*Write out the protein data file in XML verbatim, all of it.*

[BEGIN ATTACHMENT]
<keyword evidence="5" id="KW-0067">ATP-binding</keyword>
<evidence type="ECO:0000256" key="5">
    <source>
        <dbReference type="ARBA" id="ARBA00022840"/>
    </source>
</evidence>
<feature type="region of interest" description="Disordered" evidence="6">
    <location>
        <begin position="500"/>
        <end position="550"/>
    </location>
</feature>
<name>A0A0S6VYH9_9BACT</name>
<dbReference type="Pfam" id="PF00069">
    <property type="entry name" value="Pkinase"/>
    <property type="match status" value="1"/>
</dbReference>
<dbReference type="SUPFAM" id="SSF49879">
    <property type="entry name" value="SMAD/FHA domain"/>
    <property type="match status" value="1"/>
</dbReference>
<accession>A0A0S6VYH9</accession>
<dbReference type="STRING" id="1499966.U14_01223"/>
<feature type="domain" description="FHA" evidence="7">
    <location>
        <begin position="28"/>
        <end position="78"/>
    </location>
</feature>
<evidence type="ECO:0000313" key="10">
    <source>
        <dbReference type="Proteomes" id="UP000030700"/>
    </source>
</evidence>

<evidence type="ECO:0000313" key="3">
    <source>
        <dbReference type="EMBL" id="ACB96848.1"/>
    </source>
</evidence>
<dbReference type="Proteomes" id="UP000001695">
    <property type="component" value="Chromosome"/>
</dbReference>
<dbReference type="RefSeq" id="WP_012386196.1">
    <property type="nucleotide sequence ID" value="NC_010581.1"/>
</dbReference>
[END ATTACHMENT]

<keyword evidence="5" id="KW-0067">ATP-binding</keyword>
<evidence type="ECO:0000256" key="5">
    <source>
        <dbReference type="ARBA" id="ARBA00022840"/>
    </source>
</evidence>
<feature type="region of interest" description="Disordered" evidence="6">
    <location>
        <begin position="500"/>
        <end position="550"/>
    </location>
</feature>
<name>A0A0S6VYH9_9BACT</name>
<dbReference type="Pfam" id="PF00069">
    <property type="entry name" value="Pkinase"/>
    <property type="match status" value="1"/>
</dbReference>
<dbReference type="SUPFAM" id="SSF49879">
    <property type="entry name" value="SMAD/FHA domain"/>
    <property type="match status" value="1"/>
</dbReference>
<accession>A0A0S6VYH9</accession>
<dbReference type="STRING" id="1499966.U14_01223"/>
<feature type="domain" description="FHA" evidence="7">
    <location>
        <begin position="28"/>
        <end position="78"/>
    </location>
</feature>
<evidence type="ECO:0000313" key="10">
    <source>
        <dbReference type="Proteomes" id="UP000030700"/>
    </source>
</evidence>

<evidence type="ECO:0000313" key="3">
    <source>
        <dbReference type="EMBL" id="ACB96848.1"/>
    </source>
</evidence>
<dbReference type="Proteomes" id="UP000001695">
    <property type="component" value="Chromosome"/>
</dbReference>
<dbReference type="RefSeq" id="WP_012386196.1">
    <property type="nucleotide sequence ID" value="NC_010581.1"/>
</dbReference>